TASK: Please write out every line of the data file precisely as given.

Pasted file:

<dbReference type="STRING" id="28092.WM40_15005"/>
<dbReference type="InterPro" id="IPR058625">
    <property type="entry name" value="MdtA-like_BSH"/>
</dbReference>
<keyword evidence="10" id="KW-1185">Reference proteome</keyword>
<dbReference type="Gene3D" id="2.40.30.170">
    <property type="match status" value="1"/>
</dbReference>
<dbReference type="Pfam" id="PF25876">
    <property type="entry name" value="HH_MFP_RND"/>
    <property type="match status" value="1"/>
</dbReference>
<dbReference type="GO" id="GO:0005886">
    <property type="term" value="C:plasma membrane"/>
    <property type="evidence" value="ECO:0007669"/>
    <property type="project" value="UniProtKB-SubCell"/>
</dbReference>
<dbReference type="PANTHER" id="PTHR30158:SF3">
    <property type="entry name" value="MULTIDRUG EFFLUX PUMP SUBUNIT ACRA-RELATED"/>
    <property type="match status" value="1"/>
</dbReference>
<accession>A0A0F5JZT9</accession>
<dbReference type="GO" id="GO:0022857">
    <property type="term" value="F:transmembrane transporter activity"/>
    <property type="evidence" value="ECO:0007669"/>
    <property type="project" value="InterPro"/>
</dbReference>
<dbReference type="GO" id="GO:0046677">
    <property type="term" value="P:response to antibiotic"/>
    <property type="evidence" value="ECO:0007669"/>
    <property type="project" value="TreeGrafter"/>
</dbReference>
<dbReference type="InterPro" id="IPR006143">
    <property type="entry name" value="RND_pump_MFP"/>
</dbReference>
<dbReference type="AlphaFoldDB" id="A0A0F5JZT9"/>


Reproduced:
<dbReference type="STRING" id="28092.WM40_15005"/>
<dbReference type="InterPro" id="IPR058625">
    <property type="entry name" value="MdtA-like_BSH"/>
</dbReference>
<keyword evidence="10" id="KW-1185">Reference proteome</keyword>
<dbReference type="Gene3D" id="2.40.30.170">
    <property type="match status" value="1"/>
</dbReference>
<dbReference type="Pfam" id="PF25876">
    <property type="entry name" value="HH_MFP_RND"/>
    <property type="match status" value="1"/>
</dbReference>
<dbReference type="GO" id="GO:0005886">
    <property type="term" value="C:plasma membrane"/>
    <property type="evidence" value="ECO:0007669"/>
    <property type="project" value="UniProtKB-SubCell"/>
</dbReference>
<dbReference type="PANTHER" id="PTHR30158:SF3">
    <property type="entry name" value="MULTIDRUG EFFLUX PUMP SUBUNIT ACRA-RELATED"/>
    <property type="match status" value="1"/>
</dbReference>
<accession>A0A0F5JZT9</accession>
<dbReference type="GO" id="GO:0022857">
    <property type="term" value="F:transmembrane transporter activity"/>
    <property type="evidence" value="ECO:0007669"/>
    <property type="project" value="InterPro"/>
</dbReference>
<dbReference type="GO" id="GO:0046677">
    <property type="term" value="P:response to antibiotic"/>
    <property type="evidence" value="ECO:0007669"/>
    <property type="project" value="TreeGrafter"/>
</dbReference>
<dbReference type="InterPro" id="IPR006143">
    <property type="entry name" value="RND_pump_MFP"/>
</dbReference>
<dbReference type="AlphaFoldDB" id="A0A0F5JZT9"/>